It’s fitting that Waititi would look to draw this darkness from Bale, who brings to the film a history of playing serious, morally challenging characters in films like David O. Russel’s “The Fighter” and Scott Cooper’s “Hostiles.” He’s one of the most captivating and versatile actors working in Hollywood today, and his performance in “Thor: Love and Thunder” proves just that. Stepping back into the superhero genre for the first time since playing Bruce Wayne in Christopher Nolan’s “The Dark Knight” trilogy, Bale clearly looks like he’s enjoying himself as a slithery, yellow-eyed demon with a deep-seated vendetta against Hemsworth’s Thor. He brings all the menace that one would expect from a character known as the god butcher, but in one of the film’s most satisfying elements, Bale’s Gorr is also possibly the MCU’s most sympathetic villain to date. The actor carefully conveys the character’s trauma in the pivotal prologue, setting up a comic book movie whose antagonist is refreshingly more than just an evil man with a plan.
The film isn’t called “Gorr: Love and Thunder,” though. If people are talking about this movie in one hundred years, it will be because of Chris Hemsworth’s take on the swashbuckling space viking. He is both the comedic and dramatic engine of the movie, carrying it with his charisma from start to finish by constantly pivoting between deliveries of Waititi’s riotous dialogue and moments of real, even graceful emotion. Marvel fans will remember Hemsworth’s initial role in “Thor,” Kenneth Branagh’s 2011 debut feature for the character. Comparing that performance with the one he gives ten years later is truly revelatory. Bearing resemblance to its director’s oft-portrayed Shakespearean heroes, the 2011 film’s Thor was an aristocratic brat with a dialect entrenched in the niceties of Elizabethan English. He would remain that way for his appearances in subsequent MCU films, slowly developing a personality as he tangled with Tony Stark and other “mere mortals,” but it was not until Waititi stepped in with “Ragnarok” that Thor finally became what he should have been all along: a wisecracking, self-deprecating, yet still mighty warrior battling enemies to a hard rock soundtrack. That’s the Thor of “Thor: Love and Thunder,” and he’s an absolute blast to follow through the film. Waititi and Hemsworth should be proud, because even if Thor never reaches the icon status enjoyed by Spider-Man or Captain America, their character holds claim to a special title no Marvel hero will ever take away from him: greatest comeback story.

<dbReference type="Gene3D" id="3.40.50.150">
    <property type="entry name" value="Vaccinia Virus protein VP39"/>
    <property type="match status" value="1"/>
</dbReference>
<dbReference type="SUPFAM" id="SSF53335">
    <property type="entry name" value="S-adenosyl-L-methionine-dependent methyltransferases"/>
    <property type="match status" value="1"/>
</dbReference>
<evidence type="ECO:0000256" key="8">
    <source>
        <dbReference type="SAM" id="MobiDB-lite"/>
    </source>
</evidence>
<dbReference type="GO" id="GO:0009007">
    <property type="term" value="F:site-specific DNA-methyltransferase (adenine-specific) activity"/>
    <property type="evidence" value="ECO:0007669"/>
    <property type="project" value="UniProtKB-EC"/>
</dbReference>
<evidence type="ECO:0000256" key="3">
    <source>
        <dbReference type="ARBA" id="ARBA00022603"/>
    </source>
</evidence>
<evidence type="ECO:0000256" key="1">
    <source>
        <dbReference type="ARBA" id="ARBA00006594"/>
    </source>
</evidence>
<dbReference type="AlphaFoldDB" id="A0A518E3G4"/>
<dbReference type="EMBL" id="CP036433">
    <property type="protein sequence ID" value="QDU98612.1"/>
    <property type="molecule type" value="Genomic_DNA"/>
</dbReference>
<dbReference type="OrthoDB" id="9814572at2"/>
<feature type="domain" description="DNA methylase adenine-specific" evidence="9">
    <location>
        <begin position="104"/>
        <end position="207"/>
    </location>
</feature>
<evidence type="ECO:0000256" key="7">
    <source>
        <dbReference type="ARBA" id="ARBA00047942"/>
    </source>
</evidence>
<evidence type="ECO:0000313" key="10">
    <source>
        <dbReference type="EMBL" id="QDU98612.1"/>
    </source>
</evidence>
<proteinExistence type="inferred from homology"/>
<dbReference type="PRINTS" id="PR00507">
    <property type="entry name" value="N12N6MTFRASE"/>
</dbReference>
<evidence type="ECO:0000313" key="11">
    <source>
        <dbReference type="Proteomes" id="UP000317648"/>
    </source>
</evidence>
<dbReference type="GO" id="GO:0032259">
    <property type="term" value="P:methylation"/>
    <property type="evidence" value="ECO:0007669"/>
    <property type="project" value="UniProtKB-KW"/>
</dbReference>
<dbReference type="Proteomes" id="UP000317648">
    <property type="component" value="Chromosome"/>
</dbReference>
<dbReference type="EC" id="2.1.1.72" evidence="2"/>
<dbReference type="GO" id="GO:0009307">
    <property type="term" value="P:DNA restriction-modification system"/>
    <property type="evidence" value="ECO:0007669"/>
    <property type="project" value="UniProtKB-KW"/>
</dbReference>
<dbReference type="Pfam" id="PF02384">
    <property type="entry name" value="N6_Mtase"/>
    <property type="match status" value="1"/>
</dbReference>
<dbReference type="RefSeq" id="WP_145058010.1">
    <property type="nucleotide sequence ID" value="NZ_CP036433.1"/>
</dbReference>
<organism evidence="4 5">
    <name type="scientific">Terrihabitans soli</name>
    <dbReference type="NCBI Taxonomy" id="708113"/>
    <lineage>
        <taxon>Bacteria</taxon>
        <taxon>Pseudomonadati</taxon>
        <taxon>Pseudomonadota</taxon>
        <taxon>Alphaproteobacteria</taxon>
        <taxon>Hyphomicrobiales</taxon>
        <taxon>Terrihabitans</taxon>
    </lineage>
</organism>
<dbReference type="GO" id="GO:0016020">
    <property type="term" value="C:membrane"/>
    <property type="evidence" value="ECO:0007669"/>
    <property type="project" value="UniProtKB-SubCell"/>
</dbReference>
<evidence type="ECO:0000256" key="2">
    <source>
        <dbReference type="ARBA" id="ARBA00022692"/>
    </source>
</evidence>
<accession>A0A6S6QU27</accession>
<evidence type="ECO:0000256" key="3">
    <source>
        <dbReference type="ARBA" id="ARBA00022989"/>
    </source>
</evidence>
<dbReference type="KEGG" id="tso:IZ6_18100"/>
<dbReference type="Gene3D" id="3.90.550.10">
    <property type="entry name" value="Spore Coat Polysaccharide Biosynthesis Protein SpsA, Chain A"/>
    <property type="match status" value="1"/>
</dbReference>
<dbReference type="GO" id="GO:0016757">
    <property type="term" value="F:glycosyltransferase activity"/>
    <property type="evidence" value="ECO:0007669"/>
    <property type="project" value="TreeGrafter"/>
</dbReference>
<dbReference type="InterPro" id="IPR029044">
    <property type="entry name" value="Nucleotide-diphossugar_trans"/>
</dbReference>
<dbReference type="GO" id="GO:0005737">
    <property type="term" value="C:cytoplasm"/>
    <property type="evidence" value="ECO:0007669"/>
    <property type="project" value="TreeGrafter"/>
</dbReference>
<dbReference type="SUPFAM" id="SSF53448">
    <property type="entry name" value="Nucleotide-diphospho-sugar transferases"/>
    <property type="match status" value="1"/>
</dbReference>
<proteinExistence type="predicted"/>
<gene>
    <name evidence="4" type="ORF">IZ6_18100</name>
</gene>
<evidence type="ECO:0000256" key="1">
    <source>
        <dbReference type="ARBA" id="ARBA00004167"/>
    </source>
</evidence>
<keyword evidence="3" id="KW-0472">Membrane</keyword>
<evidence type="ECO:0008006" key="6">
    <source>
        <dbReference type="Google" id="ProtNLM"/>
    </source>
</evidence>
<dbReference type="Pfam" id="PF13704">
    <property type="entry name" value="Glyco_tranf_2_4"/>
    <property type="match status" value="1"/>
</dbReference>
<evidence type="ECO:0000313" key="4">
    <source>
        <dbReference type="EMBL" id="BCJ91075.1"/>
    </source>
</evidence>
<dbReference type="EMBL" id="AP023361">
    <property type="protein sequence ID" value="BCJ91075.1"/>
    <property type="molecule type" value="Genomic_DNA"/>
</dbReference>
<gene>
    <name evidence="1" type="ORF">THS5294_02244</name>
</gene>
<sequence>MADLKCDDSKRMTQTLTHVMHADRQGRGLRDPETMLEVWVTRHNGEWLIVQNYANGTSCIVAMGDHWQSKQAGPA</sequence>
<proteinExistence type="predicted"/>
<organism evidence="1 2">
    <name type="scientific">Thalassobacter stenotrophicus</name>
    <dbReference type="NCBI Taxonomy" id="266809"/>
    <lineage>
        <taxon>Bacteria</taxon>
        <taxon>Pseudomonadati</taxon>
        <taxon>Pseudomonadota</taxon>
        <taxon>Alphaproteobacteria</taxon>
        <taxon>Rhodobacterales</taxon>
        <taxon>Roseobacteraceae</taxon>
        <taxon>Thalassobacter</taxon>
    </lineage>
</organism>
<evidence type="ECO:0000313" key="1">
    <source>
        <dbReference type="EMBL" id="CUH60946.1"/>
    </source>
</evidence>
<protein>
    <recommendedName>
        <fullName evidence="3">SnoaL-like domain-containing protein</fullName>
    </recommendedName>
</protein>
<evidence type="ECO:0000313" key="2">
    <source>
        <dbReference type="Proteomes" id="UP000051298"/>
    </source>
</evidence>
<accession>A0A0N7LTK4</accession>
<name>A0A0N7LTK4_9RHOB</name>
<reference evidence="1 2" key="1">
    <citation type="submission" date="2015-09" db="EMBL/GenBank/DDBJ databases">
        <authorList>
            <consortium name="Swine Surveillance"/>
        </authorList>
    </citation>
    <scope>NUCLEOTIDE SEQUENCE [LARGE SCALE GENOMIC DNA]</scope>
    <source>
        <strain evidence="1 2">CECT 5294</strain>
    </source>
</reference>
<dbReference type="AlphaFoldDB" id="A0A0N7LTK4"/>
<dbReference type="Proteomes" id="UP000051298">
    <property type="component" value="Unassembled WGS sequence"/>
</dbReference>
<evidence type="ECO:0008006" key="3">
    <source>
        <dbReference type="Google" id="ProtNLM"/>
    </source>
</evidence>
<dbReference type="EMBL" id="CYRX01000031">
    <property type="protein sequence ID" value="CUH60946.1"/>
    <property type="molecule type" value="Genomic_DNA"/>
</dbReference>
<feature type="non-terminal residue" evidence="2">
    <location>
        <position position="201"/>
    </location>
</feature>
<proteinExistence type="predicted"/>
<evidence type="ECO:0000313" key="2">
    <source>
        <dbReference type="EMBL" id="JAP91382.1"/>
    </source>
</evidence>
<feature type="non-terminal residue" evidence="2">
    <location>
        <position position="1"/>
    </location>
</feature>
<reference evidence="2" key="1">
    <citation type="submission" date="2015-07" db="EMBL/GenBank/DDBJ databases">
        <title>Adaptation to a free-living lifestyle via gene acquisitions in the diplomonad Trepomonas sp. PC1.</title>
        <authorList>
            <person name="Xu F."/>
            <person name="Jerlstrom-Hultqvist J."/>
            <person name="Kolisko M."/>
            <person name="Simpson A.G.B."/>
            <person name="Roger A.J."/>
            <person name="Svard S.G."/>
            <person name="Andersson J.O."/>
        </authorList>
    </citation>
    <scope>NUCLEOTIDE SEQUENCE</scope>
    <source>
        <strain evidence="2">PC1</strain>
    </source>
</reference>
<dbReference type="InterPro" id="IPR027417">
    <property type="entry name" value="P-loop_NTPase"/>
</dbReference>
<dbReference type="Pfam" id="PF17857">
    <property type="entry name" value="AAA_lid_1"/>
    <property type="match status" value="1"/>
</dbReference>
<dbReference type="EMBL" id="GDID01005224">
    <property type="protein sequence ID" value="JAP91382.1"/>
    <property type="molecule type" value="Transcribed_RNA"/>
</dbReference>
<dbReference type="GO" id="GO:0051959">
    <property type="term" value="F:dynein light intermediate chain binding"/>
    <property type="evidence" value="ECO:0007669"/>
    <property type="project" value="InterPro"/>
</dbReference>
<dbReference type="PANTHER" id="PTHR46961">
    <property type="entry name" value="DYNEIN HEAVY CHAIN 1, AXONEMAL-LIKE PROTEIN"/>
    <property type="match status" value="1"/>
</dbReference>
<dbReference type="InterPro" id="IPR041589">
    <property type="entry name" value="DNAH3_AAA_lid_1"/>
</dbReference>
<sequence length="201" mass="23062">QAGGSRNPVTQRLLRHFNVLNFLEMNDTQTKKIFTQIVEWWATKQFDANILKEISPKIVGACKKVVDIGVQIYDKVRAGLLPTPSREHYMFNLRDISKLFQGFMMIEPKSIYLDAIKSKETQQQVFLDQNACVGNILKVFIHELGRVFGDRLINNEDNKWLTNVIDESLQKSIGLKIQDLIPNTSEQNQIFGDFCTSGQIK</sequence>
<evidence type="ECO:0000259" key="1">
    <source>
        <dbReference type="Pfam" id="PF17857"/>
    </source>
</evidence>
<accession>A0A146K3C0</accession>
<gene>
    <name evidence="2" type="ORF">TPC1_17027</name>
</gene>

Jack Torpey '24 is an Arts and Culture Editor.
Torpey is majoring in English and minoring in Film and Media Culture. A frequent producer of film reviews for the Reel Critic column, Torpey has used his time at The Campus to deepen his love of writing and meet fellow writers in the Middlebury community. He is a diehard Yankees fan and a staunch advocate of New York pizza, and when not at work, he can always be found watching a movie with his friends and family.